Lies, Damn Lies, and JavaScript

Late last week I stumbled on a video from Graeme Pyle that exposed a UX lie in the First National Bank of South Africa.

On the off chance you don’t want to watch the video, I’ll recap: When accessing certain screens on the FNB site, a progress meter is shown to indicate new content is being flowed into the browser. But it’s not.

As Graeme uncovered, the site uses JavaScript to create the progress bar, but the progress is not tied to anything except some basic JavaScript logic. The progress bar has no grounding in reality. It uses timeouts and follows a steady incrementation for a bit, then jumps up randomly for a bit before finishing.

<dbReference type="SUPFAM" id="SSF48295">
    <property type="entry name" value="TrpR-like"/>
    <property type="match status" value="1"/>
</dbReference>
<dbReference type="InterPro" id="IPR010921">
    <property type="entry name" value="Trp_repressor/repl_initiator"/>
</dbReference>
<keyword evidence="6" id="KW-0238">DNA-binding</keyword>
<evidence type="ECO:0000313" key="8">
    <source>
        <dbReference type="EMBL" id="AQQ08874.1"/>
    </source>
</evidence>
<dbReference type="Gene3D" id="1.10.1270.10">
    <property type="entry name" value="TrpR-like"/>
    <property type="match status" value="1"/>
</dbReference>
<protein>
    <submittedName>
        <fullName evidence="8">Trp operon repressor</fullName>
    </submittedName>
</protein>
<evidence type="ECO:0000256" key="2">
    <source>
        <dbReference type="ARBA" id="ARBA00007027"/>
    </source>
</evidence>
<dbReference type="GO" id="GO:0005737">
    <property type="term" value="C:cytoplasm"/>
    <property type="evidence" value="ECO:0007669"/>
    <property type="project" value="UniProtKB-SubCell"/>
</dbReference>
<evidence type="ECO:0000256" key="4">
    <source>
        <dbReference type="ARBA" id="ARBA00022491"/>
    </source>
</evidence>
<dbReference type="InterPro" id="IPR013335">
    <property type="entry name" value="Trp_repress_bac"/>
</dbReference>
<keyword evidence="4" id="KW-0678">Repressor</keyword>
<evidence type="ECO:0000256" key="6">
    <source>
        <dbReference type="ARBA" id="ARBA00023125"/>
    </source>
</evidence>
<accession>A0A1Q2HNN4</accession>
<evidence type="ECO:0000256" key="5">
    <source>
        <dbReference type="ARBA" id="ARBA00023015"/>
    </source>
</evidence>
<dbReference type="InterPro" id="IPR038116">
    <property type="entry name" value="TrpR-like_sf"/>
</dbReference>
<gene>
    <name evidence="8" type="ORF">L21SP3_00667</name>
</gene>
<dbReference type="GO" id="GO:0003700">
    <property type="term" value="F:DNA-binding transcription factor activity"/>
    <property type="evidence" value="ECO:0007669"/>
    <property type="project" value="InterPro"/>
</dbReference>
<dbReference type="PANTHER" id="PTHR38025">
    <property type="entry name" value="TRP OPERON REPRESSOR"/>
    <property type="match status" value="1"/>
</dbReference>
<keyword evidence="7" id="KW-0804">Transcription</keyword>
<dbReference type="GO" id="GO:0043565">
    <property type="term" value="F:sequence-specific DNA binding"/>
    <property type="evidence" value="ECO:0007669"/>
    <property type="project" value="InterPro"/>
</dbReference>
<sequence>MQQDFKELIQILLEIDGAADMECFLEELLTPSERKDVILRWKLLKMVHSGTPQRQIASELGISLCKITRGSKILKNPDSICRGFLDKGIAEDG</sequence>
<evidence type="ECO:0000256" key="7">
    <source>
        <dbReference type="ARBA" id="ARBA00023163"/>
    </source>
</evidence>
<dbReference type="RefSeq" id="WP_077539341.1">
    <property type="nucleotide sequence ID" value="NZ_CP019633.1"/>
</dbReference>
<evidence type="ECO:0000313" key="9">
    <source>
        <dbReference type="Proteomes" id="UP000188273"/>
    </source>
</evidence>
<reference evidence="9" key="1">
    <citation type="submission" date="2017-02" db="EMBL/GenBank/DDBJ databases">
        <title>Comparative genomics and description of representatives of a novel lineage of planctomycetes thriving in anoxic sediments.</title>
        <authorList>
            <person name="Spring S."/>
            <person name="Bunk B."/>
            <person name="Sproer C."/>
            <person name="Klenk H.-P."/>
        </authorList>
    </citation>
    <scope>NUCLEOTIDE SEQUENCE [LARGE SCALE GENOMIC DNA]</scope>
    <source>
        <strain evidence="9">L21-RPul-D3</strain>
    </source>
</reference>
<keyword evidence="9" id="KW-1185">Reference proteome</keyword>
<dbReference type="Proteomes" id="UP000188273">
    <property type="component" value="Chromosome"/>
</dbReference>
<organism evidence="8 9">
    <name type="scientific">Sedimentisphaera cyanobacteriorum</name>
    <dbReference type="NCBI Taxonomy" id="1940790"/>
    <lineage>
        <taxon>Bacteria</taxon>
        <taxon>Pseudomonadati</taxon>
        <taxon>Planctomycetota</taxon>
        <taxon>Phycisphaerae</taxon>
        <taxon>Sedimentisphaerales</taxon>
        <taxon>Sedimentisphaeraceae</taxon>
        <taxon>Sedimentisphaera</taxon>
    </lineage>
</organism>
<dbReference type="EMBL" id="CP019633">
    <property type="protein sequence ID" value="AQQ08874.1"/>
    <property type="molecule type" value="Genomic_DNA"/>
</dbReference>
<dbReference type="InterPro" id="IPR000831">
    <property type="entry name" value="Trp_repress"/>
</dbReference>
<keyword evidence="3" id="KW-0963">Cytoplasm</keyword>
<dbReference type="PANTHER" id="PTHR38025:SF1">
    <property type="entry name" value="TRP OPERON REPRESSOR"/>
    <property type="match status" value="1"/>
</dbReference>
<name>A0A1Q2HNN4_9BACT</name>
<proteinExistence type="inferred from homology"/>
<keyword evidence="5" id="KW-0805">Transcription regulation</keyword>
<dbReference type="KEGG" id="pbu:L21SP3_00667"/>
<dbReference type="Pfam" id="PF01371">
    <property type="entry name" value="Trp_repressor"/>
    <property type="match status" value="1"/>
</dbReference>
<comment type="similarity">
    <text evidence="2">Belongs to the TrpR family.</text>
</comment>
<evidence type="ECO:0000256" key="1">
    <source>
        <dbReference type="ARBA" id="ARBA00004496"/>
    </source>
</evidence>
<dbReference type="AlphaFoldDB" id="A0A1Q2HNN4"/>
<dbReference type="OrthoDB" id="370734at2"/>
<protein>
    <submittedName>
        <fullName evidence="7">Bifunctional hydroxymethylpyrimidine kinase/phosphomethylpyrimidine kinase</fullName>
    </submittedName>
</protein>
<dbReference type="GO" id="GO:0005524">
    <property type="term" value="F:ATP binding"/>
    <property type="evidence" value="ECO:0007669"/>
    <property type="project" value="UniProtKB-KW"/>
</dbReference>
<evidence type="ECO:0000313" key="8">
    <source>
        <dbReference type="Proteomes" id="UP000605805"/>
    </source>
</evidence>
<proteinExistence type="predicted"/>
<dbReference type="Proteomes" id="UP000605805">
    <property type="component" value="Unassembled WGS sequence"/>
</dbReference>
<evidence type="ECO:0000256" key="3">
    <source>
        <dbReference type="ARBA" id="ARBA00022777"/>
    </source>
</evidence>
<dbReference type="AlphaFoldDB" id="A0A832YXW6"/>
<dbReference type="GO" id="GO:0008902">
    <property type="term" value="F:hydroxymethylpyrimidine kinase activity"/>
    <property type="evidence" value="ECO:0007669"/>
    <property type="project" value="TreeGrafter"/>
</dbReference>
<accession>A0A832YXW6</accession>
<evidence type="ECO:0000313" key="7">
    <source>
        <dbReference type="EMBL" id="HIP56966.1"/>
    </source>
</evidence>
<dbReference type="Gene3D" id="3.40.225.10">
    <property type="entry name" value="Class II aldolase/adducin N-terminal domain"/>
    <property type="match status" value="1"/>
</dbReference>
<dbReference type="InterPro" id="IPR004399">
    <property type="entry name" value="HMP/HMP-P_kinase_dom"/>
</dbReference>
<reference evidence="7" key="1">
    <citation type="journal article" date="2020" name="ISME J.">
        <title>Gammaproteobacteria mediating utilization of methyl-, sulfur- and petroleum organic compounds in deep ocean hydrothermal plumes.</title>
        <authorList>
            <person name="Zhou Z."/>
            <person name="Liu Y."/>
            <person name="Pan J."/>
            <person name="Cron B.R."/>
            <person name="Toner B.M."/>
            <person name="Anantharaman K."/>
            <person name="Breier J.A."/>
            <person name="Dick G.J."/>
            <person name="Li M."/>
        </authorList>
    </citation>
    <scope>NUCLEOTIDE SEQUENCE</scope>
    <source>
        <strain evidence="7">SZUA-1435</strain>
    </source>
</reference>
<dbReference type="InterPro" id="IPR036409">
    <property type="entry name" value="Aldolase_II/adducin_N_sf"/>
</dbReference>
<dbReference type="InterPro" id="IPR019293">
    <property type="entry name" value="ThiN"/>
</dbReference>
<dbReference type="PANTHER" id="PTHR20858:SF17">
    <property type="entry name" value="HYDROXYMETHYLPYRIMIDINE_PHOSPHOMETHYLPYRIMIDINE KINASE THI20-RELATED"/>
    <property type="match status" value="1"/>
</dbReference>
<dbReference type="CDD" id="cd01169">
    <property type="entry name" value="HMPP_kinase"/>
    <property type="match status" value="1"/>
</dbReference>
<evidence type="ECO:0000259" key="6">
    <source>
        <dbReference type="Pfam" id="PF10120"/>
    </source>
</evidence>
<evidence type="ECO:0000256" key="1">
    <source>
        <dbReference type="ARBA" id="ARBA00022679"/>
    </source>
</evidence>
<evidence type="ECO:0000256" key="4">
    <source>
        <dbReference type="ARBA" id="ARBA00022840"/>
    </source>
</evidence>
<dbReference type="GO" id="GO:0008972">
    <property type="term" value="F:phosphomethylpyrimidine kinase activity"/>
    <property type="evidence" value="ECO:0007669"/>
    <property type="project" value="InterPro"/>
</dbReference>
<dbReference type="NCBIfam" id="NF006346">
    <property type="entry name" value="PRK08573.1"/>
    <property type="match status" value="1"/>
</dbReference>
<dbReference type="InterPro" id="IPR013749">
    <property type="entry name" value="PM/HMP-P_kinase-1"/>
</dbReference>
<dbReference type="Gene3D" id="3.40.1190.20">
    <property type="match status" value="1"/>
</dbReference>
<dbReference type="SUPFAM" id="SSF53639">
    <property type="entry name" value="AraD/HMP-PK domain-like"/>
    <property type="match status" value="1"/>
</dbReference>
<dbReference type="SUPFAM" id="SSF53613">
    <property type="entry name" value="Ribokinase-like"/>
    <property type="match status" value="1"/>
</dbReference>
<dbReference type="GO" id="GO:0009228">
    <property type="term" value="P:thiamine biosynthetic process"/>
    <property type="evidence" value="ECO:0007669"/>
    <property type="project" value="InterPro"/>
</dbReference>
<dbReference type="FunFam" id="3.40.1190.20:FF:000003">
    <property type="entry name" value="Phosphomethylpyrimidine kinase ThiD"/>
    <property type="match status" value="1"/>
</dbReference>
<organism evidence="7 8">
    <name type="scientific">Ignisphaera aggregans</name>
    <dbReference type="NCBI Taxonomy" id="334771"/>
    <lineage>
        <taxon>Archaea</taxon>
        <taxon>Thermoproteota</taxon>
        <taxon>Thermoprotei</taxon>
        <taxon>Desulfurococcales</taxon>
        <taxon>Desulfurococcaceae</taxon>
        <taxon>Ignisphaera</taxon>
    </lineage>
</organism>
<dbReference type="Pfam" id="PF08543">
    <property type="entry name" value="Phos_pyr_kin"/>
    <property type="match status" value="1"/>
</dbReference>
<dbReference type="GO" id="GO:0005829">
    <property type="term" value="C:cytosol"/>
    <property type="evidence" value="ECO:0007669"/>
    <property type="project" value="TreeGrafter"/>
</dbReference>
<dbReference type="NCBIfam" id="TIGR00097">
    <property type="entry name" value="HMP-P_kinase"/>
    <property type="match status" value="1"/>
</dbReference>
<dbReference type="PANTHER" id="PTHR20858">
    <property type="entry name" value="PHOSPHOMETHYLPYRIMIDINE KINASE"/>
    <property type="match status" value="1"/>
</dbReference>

Taking the easy way out like this may seem like a non-issue, but what happens when your user loses network connectivity? You guessed it: The progress meter still runs. Doh!

Tracking true activity progress (like time to upload a file) involves constant communication between the server and the client. It used to be pretty difficult to do (and required Perl), but nowadays we have WebSockets and it’s much easier to keep the lines of communication between client and server open.

There is no reason to fake a progress bar. It’s pointless. Especially when you don’t even check to see if the user’s connection is still online.